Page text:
Monday, August 3, 2009

Lakota Twins

The twins are doing great - growing nicely, getting a little bigger every day.

Sitting at the edge of the garden picking lettuce, cucumbers, peppers, or beans; big, bright, bold, beautiful squash blossoms perfume the air with the promise of more squash to come.

This year I planted two varieties of squash - Lakota and Red Kuri, both in the hubbard squash family. The twins are Lakota squash, a mid-1990's open-pollinated introduction developed at the University of Nebraska by Dr. D. P. Coyne. Dr. Coyne experimented with crosses and selections to assure more uniform pigmentation of this beautiful squash before making it available to the trade.

Lakota squash was developed from seeds obtained by the University from Nebraska's Fort Robinson, once a prairie Cavalry post, later an agricultural site, now a National Park. The variety it was derived from is no longer in cultivation. It had been grown by Native American peoples along the Missouri Valley for centuries before the arrival of Europeans to the continent. This indigenous squash was also cultivated by the troops stationed at Nebraska's Forts Atkinson and Robinson, and by early Nebraska settlers.

Since my maternal gardening roots go back several generations to the family farm in Nebraska and include Native American ancestors, the heritage of this squash spoke to me. I had to try it in my first veggie bed in more than five years.

Besides being delicious, winter squash is a nutritional powerhouse high in nutrients such as vitamins A, and C, potassium, manganese, folic acid and other B vitamins, omega 3 fatty acids and fiber, and low in fat. In addition, properly cut from the vine, cured, and stored under the right cool, dry conditions with space between them for air circulation, winter squash can be stored for several months.

When ripe, the twins will be deep orange and green. Lakota squash is described as having a sweet, smooth, nutty flavor, similar to Red Kuri, which I love.

If I hadn't tried Red Kuri squash a couple years ago and then couldn't find it anywhere again, I might not have a veggie garden this summer. I can hardly wait to try these squash, and the Red Kuri too!

Squash and other vining plants can be trellised and grown even in a small garden like mine. Growing them on a trellis saves space in the garden, leaving room for growing more veggies. Even in larger gardens such as Mom's pictured below, trellising works very well with squash, improving air circulation and helping prevent fungal diseases, and keeping the fruit and foliage off the ground, freer of insect damage.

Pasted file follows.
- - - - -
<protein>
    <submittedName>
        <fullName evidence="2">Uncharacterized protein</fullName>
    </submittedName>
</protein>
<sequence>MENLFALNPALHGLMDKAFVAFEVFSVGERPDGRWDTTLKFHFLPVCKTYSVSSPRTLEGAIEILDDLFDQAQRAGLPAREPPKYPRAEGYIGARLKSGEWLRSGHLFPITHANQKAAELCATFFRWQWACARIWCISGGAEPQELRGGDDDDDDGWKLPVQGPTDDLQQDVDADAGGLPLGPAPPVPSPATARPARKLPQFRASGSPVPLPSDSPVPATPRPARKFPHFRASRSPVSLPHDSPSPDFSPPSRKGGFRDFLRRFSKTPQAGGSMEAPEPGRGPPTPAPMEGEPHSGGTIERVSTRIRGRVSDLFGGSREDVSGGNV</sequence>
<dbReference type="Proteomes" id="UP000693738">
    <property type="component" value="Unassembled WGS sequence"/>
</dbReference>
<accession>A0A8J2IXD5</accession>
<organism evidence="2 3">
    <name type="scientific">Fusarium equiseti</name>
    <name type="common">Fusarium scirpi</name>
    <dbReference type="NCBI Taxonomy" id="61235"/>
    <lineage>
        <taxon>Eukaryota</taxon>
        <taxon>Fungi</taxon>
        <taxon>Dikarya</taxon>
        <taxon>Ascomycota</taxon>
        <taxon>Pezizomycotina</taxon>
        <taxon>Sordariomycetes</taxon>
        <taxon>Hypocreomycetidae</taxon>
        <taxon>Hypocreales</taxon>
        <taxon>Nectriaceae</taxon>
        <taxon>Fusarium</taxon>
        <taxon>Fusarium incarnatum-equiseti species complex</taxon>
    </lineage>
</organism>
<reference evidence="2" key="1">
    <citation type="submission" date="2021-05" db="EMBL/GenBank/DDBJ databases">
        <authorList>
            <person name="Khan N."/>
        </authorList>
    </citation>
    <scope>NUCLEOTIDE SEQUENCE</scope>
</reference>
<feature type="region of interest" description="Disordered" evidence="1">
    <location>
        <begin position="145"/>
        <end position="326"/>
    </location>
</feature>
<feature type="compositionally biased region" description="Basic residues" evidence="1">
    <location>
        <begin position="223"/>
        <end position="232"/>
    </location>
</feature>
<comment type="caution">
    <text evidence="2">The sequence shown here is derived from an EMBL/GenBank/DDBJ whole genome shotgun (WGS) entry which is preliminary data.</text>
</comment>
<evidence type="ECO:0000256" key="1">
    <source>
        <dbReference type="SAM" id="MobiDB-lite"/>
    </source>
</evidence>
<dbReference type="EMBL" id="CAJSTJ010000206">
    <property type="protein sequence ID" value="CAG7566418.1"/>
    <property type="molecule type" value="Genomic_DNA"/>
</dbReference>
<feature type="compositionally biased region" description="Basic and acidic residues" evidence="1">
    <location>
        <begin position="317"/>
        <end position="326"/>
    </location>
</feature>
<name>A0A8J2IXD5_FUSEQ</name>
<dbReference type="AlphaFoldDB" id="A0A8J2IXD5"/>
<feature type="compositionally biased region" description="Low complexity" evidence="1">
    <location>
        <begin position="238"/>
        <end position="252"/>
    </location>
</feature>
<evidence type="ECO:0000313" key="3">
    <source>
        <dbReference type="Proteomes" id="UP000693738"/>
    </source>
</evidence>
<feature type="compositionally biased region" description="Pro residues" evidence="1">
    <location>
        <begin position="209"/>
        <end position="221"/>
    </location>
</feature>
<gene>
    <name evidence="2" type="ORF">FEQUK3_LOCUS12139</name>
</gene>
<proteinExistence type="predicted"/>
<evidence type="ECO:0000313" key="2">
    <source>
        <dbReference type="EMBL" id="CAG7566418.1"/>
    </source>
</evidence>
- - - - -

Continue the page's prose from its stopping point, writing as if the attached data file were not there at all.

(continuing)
It seems most people have a love it or hate it relationship with squash. Since I was a little girl I've always loved it. What about you - love it or hate it? If you love it, what's your favorite variety?


  1. Hi Linda, that's so cool the squash speak both to your Nebraskan and Native American ancestry. I'm sure you'll show us the ripe fruits. Interesting, I don't hate or love squash. I definitely like it (it's way more than just OK!), though I wouldn't say I love it in the hubba-hubba way I love eggplant, for example! ;-) I don't even know what kind of squash is what, though I do like squash soup in fall.

  2. I think I like squash but sure hate those vine borers. Your twins look happy.

  3. Linda, what an interesting post--I like the fact that this squash has some ties to your ancestry. Makes growing it very special, doesn't it? I am like Monica--I like squash, but can't say I love it. My family likes the yellow summer squash, but the seeds never germinated this year. I do have zucchini, though, and if it does its usual "thing" here, we'll all be tired of zucchini in another month:) I haven't grown winter squash in a long time, but I might try one of these varieties--I often buy acorn squash in the fall for a Sunday dinner.

  4. That looks like a very sturdy trellis! Could you give me the details on how you made it? Also are the squash able to support themselves or do you have to tie them up?

  5. I would say I love yellow squash and zucchini, but it took a while for me to feel that way. Once I learned how to cook them well, that provided the turning point. Your twins look delicious--enjoy!

  6. Hi Monica, I thought it was pretty cool too! Squash soup . . . mmmmm! And I love eggplant too - especially Eggplant Parmigiana.

    Hi Tina, I've been pretty lucky with squash in the past (knock on wood!) I hadn't even heard of squash borers until I took my MG classes last winter. It's really kind of funny - since I took the classes I'm always on the lookout for pests and diseases I didn't know existed before!